Paul Goppert had a close friend named Hans-Dieter Dechent who was an Opel dealer in Saarbrücken, Germany. Dechent was a keen racing driver who’s penchant was for long distance endurance racing and Porsche racing cars.

When the rules were relaxed to allow cars to be decorated with advertising not related to motor sport in 1968, Goppert and Dechent put Martini & Rossi stickers on the Scuderia Lufthansa Porsche 910 race cars that Dechent was campaigning and that small beginning would lead to far more ambitious automotive art work.

Dechent Porsche Flunder Spyder racing car

Image DescriptionThis is the Porsche 908.02 chassis #05 “Flunder” raced by Hans-Dieter Dechent in 1970. (Picture courtesy Bonhams).

The late 1960’s and 1970’s were the era of flared trousers, platform soled shoes, and psychedelic paintwork which was, I think, calculated to give the visual impression of being dosed on LSD even when you weren’t. American singer Janis Joplin owned a Porsche 356 which she had painted in a psychedelic livery, and John Lennon of The Beatles had his Rolls-Royce done in a psychedelic livery also.

So if ever a psychedelic livery was to make its debut on a racing car then the 1970’s was without doubt when that would happen – and happen it did.

For the 1970 racing season the Martini & Rossi International racing team was formed by Goppert and Dechent. They began campaigning using two 3 litre Porsche 908/02 “Flunder” racing cars with Dechent as one of the drivers: these cars being ex-Porsche works team cars. But things were about to become more interesting when Ferdinand Piech, the grandson of Ferdinand Porsche, and engineer at the factory, offered the Martini and Rossi International team the opportunity to campaign the new 4.5 litre Porsche 917.

Hans-Dieter Dechent appreciated what this would mean for the team and decided to undertake the management/leadership of the team, and to get the best possible drivers and support crew to get the best results possible.

Dechent had a penchant for a unique and eye-catching psychedelic livery on his Porsche 917 LH (Lang Heck – i.e. Long Version) race car and he got the input of Porsche designer Anatole Lapine to create a very 1970’s art livery which featured purple with matt flourescent green swirling lines, it looked like a car Jimmi Hendrix would have loved: in fact it seemed to trace in paint the sort of musical sounds Hendrix traced with his guitar. To get an idea of this try listening to Hendrix rendition of the United States anthem, “The Star Spangled Banner”, which he played at the Woodstock music festival in 1969.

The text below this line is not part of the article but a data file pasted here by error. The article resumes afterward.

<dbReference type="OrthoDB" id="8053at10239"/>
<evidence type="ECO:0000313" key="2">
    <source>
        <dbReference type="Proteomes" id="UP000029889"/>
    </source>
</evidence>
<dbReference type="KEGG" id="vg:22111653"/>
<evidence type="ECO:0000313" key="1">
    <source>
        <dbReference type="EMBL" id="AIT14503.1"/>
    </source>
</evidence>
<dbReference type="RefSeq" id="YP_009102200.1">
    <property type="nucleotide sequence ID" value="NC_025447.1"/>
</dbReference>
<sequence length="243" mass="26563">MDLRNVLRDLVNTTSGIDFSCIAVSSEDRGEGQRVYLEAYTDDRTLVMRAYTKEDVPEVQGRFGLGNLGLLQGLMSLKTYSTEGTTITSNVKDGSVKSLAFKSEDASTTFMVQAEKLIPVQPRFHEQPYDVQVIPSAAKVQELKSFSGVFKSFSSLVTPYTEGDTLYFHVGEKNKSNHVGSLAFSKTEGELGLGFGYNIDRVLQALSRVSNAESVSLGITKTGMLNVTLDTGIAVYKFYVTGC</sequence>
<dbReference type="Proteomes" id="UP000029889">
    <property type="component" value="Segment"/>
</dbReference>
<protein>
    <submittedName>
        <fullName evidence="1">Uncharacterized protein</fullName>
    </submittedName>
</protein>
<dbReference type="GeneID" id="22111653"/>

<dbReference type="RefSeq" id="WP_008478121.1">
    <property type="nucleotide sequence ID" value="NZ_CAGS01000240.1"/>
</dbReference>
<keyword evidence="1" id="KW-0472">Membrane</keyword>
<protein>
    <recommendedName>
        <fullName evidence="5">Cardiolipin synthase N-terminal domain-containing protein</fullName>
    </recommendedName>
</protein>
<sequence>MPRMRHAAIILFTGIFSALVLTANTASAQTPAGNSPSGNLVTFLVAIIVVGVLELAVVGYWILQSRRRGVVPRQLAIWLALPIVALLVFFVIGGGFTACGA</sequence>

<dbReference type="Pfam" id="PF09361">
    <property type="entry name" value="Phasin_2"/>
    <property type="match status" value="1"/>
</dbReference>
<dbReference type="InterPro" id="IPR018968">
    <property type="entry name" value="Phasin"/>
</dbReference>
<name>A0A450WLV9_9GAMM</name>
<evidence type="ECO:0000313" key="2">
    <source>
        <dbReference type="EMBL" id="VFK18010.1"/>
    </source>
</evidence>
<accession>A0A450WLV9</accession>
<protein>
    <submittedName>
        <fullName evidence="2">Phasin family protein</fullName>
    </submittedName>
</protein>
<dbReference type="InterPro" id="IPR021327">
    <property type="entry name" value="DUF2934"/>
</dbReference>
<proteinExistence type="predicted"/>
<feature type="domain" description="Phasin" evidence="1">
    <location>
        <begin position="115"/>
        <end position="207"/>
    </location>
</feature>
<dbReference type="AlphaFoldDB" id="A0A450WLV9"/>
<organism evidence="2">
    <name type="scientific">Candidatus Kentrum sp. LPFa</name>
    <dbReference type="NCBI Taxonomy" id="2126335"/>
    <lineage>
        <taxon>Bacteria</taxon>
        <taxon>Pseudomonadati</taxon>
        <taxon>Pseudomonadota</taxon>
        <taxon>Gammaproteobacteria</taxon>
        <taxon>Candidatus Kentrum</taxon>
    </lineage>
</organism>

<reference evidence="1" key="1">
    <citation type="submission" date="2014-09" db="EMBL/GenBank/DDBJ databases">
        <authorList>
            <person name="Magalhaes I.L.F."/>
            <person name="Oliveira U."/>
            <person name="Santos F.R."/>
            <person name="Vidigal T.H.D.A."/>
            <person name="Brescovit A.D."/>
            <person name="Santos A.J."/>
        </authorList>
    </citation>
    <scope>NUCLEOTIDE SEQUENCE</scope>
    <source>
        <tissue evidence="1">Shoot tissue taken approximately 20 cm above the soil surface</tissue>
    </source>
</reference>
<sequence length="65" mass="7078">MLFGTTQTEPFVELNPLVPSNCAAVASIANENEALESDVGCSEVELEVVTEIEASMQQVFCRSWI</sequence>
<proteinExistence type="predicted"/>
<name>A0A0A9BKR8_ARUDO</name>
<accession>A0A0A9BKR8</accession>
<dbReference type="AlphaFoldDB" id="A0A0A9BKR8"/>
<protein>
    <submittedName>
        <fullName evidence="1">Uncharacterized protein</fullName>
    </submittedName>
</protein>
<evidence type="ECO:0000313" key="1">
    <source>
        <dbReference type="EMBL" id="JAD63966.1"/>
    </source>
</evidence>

This livery made it perhaps the most admired racing Porsche ever to grace a race track. It appeared at the 1970 24 Hours Le Mans and obtained second place driven by Gerard Larrousse and Willibert ‘Willi’ Kauhsen.

Not only that but it earned itself the nickname the “Hippie Car”, and it certainly got the Martini & Rossi International racing team noticed, the livery helped make the car an instant motorsport icon.

Porsche Hippie Car Le Mans

Image DescriptionThe Martini Porsche 917 LH (Lang Heck – i.e. Long Version) race car in the “Hippie Car” livery created by Porsche designer Anatole Lapine. (Picture courtesy edvvc@wikipedia).

This car was under Martini & Rossi sponsorship and while it came second in the race results it was certainly the winner of the livery contest. The race winner that year was a works Porsche 917 K driven by Hans Herrmann and Richard Attwood which was painted in a red livery with white stripes – although they do seem to have proved the theory that “red cars go faster”.

1971 would see the birth of what is generally recognized as the classic Martini Racing livery. The new livery did not look like a piece of rolling artwork created while under the influence of a cocktail of LSD and “magic mushrooms”. This was a livery that was at once artistic, yet businesslike.